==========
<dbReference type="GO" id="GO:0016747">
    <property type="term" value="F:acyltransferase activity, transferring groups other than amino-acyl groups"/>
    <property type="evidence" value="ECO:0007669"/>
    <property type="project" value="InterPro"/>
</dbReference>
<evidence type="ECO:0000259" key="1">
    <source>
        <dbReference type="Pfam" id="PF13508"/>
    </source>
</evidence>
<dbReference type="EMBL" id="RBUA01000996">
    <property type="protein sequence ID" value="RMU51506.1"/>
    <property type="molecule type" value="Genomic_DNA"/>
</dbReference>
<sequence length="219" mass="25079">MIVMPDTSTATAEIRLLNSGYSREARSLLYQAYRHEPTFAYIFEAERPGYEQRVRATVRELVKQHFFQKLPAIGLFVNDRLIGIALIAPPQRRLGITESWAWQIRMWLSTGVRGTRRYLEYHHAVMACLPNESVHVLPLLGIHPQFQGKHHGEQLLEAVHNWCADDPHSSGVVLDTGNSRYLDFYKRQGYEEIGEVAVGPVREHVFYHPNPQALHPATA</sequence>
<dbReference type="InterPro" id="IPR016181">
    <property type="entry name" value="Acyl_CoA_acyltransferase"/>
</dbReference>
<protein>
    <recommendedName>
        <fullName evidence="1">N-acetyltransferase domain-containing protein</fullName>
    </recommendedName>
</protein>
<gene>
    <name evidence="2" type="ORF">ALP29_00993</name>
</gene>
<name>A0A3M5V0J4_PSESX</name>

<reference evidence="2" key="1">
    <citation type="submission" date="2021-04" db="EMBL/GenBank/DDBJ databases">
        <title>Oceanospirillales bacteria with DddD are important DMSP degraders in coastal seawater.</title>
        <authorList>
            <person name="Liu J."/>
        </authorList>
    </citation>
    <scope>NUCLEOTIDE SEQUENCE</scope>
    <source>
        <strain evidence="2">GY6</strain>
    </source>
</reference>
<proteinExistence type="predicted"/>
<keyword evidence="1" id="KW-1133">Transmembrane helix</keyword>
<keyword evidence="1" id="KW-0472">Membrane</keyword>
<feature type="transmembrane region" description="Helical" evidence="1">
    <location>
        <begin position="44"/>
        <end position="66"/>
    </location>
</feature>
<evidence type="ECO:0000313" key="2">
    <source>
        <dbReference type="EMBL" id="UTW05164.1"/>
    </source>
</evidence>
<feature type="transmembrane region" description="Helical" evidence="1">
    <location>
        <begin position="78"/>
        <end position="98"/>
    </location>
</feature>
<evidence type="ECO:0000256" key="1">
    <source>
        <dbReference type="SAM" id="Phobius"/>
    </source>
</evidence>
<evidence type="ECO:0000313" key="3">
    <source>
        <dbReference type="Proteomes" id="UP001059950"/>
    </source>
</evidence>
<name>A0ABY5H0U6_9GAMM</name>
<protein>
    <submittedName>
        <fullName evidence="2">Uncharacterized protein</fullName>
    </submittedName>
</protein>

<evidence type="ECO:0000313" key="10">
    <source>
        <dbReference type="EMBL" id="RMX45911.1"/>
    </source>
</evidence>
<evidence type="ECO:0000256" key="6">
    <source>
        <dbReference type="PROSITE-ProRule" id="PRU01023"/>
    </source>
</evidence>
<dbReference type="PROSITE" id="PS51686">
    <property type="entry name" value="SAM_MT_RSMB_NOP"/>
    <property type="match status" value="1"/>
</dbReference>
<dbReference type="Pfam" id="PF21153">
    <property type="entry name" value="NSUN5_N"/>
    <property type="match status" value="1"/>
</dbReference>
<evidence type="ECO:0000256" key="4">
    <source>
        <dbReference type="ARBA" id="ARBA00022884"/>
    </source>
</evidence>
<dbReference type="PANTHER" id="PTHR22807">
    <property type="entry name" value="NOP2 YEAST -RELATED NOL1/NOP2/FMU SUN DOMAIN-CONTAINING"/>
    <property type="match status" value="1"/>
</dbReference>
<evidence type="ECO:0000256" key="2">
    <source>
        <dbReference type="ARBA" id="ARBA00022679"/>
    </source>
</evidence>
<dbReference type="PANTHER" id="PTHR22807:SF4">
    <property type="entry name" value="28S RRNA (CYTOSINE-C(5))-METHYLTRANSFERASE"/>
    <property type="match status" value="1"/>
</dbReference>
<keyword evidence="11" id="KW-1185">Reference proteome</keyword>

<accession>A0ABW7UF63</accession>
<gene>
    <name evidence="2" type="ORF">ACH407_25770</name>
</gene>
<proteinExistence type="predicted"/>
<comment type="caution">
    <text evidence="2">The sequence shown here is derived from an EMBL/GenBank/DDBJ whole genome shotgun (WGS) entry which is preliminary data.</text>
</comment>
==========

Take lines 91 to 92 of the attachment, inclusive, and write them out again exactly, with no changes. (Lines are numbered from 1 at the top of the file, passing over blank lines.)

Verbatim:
    <property type="entry name" value="NSUN5_N"/>
    <property type="match status" value="1"/>